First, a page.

It’s that time of year when some boat owners realise their vhf radio or their AIS unit is not performing up to scratch. The boating forums are full of appeals for help and some of the responses are good, some a bit fanciful. Here’s a link to some advice on troubleshooting your antenna system:
Troubleshoot your antenna system
I hope this helps.
Note that I wrote this in 2011 when we’d been the Metz UK and European agent for six years, we’re now in our thirteenth. My, how time flies.
Have to turn off comments for a while – life’s too short to spend time deleting idiot spam comments. Back later, I hope, when the spammers move on.
While I have your attention, remember Sailing Snippets is still available to download for FREE. You’re welcome.
Here’s a picture of a fleet of racing boats:
NOW SOLD OUT!
Salty John doesn’t stock Loos rig tension gauges any more so they’re selling off their old stock on eBay. Here’s a Model B, 5mm, 6mm and 7mm, for half the price of some chandlers! https://www.ebay.co.uk/itm/222979313499?ssPageName=STRK:MESELX:IT&_trksid=p3984.m1558.l2649
The new site where North American boaters can buy the CableDorade thru-deck cable and wire entry port is live: http://cabledorade.com
Payment in US dollars, shipped FREE from Texas to USA and Canada.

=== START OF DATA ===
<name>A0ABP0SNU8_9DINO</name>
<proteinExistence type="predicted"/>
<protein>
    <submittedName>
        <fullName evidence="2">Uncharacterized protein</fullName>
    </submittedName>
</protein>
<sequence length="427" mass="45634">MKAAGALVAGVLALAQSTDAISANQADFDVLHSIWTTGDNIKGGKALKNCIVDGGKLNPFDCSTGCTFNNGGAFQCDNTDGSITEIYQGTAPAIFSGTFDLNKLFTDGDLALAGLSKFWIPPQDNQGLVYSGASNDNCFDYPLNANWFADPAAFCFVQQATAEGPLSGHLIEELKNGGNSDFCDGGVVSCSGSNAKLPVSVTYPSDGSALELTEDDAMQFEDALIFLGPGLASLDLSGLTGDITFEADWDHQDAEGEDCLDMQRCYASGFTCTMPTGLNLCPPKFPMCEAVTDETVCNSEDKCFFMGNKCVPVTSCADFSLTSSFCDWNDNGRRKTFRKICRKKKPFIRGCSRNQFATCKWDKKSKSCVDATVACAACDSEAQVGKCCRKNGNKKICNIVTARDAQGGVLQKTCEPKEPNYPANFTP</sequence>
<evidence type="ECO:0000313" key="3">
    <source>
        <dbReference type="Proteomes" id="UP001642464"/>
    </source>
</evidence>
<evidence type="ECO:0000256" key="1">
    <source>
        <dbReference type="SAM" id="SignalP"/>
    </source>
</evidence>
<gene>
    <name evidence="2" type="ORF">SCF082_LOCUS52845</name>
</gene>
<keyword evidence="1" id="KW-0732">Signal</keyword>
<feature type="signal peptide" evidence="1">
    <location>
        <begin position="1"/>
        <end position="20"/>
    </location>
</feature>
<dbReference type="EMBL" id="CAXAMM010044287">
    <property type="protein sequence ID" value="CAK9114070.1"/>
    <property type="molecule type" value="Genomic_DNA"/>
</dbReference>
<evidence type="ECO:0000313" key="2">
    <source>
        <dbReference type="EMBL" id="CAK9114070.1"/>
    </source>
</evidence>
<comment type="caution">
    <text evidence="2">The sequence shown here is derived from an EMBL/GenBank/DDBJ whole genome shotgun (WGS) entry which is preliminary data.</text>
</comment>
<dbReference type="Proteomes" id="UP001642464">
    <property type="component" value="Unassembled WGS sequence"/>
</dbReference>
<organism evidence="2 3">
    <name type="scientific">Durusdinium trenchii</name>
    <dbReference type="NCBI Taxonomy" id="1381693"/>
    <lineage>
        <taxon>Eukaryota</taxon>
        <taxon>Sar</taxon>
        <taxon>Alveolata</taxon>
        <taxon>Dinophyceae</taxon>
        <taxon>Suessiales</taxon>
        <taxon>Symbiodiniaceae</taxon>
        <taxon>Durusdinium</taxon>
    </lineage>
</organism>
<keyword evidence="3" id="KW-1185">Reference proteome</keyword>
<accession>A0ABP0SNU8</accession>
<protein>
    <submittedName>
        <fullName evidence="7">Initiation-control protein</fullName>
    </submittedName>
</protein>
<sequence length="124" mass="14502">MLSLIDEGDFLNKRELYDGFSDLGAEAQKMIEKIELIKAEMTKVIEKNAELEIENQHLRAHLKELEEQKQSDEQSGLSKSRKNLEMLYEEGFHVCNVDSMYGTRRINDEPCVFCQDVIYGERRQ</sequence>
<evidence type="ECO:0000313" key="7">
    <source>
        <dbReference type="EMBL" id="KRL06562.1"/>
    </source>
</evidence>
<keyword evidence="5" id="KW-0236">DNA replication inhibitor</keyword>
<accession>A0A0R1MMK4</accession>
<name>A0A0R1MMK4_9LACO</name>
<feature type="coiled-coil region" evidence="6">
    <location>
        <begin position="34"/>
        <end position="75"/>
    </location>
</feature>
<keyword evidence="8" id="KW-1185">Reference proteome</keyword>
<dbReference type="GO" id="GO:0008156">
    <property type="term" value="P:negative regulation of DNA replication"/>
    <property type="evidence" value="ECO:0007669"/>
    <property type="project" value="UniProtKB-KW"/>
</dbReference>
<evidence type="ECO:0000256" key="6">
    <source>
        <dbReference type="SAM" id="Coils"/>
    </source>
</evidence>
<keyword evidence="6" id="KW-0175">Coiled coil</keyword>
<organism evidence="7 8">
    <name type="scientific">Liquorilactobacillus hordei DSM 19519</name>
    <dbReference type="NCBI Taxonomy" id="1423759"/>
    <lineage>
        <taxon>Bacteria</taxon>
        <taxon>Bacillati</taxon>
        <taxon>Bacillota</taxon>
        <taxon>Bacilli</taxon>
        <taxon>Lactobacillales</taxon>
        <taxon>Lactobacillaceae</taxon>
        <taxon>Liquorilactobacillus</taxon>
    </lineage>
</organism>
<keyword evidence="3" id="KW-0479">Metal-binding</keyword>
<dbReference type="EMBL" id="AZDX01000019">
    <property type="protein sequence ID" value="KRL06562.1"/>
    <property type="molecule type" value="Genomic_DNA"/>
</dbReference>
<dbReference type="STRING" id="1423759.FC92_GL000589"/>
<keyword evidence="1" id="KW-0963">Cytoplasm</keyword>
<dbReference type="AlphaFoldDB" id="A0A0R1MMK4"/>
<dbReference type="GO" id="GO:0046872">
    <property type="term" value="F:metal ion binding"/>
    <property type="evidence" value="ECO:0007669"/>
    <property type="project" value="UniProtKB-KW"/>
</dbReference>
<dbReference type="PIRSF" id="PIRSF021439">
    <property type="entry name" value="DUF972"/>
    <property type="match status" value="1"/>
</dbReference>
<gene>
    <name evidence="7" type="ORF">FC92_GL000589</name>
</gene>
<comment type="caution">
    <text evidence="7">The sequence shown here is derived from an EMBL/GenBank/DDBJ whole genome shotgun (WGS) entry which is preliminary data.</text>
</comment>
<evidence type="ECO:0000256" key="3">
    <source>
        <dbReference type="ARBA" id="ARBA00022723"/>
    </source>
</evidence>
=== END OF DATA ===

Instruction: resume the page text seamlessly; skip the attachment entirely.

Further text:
I notice a great many of you, over 300, have availed yourselves of the free book offer, I hope you all enjoyed it. If you haven’t downloaded your copy it’s still available and still free, help yourself.
Just back from Houston, Texas, which is a huge sailing centre – not many people know that. We’re introducing the CableDorade (formerly the Cableport in UK) to the US market. Soon there will be a website where North American customers can buy in dollars and have it delivered from Texas.
The CableDorade is a great way to get mast and other above deck cables through the deck without leaks, high-maintenance glands and plugs and that snaggiest of things, the swan neck.
All for now, folks.
OK, that wasn’t my last post. I lied.
My book, Sailing Snippets, is now available free of charge to my blog readers. Click on the link over there on the right. I hope you enjoy it.
I’ve decided this will be my last blog post.
I’m finding it increasingly difficult to generate fresh material to interest my boating audience. I suppose this is mainly because I don’t get out on the water as much as I used to. I can’t bring myself to just re-post YouTube links and I don’t want to become a bore regurgitating the same old stuff, so I’m bowing out now. I’ll leave the site active for a while so newcomers can browse the archives.
Site traffic has declined a bit recently but is still very good for a boating blog, more than 250 unique visitors a day, so a big thank you to my faithful followers!
The Salty John on-line boat business is in its thirteenth year and flourishing as a supplier of communication antenna systems, including the fantastic Metz antenna range. I’ll continue to devote my time to that enterprise for many years to come.
I wish you all fair winds!
Here’s a touch of colour on the Lancaster canal to brighten up these dreary winter days….
“Bit smelly down here, isn’t it?” said the engine.
The engine’s talking to me. I’m hanging upside down in the bowels of my boat trying to get this bloody job done and the engine’s talking to me. OK, I’ll play:
“Err, yes, the smell. Boats are like that, very difficult to keep the bilge from smelling.”